I would have been much more interested in how a virtual machine performs with paravirtualized guest drivers -- unless this is what was actually done as there is no mention of using paravirtualized or virtio drivers at all.
How can you test the IO performance of a virtualized Linux host and not use virtio? It is akin to testing the top speed of a porsche on the spare doughnut... It makes 0 sense.
Can you do some honest benchmarking and use virtio? These numbers are completely ignorant at best. If you want good IO on kvm, you use the paravirt drivers.
Someone lay person who is examining comparitive results are the target for most of Phoronix articles. The key is "available at arms length" benchmarking, ie: easily available - out of the box.
If you want to create a recipe that shows KVM to the the best capability, can I suggest the following
1) Identify all the steps needed for the tuned setup
2) Create a fully described list of directions for building the tuned setup
3) Execute the list, keeping track of the length of time to do it.
4) Repeat the benchmark (Michael can probably supply a PTS test suite to do so)
5) Post the collection here.
I'd be interested to see the effort and results.
Although I don't have explicit information on the benchmark, it would appear that the VM is doing the operations synchronously (similar to the native execution), but the VM's disk driver is caching and batching the writes.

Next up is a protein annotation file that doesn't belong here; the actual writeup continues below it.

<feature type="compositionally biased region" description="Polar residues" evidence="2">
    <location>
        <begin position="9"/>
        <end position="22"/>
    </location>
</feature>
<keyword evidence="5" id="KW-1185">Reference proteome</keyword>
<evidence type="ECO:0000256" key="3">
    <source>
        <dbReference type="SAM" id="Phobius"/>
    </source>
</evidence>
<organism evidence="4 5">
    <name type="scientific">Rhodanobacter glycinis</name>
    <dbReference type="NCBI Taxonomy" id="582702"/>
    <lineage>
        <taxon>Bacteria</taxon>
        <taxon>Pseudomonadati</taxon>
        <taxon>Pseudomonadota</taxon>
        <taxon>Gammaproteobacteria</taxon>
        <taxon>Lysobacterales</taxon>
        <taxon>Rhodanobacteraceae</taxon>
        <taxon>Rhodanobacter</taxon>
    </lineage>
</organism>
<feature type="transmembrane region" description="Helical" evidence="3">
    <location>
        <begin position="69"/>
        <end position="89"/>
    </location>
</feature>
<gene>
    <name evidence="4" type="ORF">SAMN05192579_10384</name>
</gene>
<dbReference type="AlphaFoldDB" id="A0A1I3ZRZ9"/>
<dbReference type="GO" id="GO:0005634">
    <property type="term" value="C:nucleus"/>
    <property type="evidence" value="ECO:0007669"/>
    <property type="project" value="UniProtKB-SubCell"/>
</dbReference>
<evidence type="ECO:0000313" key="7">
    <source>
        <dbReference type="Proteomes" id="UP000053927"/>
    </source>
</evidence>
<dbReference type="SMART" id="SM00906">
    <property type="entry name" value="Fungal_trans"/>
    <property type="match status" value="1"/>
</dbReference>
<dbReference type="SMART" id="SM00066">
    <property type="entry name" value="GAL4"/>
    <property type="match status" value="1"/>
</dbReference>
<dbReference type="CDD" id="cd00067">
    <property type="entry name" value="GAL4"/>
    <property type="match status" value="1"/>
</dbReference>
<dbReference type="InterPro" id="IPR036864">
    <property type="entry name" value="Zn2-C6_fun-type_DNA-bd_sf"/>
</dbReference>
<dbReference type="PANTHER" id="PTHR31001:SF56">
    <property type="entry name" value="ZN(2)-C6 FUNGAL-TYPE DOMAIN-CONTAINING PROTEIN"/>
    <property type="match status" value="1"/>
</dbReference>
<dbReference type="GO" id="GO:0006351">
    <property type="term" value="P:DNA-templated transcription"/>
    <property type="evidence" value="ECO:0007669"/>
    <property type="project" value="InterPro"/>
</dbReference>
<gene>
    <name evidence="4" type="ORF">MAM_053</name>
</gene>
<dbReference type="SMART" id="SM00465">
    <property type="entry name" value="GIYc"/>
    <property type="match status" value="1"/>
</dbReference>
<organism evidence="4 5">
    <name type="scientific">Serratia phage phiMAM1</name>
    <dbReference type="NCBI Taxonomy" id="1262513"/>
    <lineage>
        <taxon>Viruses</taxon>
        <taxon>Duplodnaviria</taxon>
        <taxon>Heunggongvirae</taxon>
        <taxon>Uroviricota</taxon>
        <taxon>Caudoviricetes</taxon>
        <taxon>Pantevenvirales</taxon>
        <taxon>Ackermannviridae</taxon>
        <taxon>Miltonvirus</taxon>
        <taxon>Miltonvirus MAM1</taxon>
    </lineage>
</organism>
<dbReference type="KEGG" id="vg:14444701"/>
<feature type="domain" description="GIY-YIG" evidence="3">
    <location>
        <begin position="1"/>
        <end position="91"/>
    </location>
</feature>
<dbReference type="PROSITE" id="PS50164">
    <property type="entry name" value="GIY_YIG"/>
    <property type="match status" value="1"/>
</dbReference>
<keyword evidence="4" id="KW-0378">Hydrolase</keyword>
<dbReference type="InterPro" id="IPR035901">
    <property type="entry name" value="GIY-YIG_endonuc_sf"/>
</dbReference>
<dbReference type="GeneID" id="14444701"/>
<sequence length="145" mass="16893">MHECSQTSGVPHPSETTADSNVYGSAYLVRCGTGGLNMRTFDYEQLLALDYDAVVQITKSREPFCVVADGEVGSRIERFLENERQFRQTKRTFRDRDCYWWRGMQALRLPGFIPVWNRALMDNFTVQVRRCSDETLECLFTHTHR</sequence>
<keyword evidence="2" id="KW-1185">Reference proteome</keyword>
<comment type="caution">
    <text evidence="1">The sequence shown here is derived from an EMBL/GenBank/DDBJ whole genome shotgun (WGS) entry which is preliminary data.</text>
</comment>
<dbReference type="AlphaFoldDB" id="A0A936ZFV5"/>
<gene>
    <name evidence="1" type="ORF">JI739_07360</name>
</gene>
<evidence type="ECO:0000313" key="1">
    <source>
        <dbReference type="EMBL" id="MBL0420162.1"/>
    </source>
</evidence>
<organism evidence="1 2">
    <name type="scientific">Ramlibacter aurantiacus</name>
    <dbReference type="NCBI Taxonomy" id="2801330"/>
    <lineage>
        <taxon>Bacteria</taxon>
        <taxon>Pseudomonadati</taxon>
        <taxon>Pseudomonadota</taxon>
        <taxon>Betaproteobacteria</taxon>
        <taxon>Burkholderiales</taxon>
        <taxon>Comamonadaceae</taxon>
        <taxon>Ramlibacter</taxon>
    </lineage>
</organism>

This would result in a faster experience under a VM, however you risk data integrity that you don't risk in the native position.
I would expect that it is a possible bug in the KVM driver stack, however the any SQLite based application would experience the performance boost.
So this sort of benchmarking does show extreme value and doesn't mislead. It highlights a questionable delta between Host and Guest, and consequently requires deeper examination.
The net result is that currently, out of the box KVM support is slow for most operations except some CPU bound operations, but even more concerning it potentially risks data by not making synchronous IO operations asynchronous.
I'd have assumed native should cache and batch too though unless you explicitly flush.
this handy library someone provided. Heck, it might be better to just patch your glibc and not mess with pesky preloading. Instant speedup!
You obviously don't know what you're talking about. Read a little. Actual technical stuff, not "benchmarks" done by a monkey trained to run the single-click "suite" without knowing what is measured or what it means.
For the record, that result just means all their numbers are invalid and completely useless.
Also read my message again: My conclusion was that virtual I/O needs to develop, not that real I/O needs to take example of virtual I/O. Even though the basis for my conclusion was wrong, the conclusion was apparently right.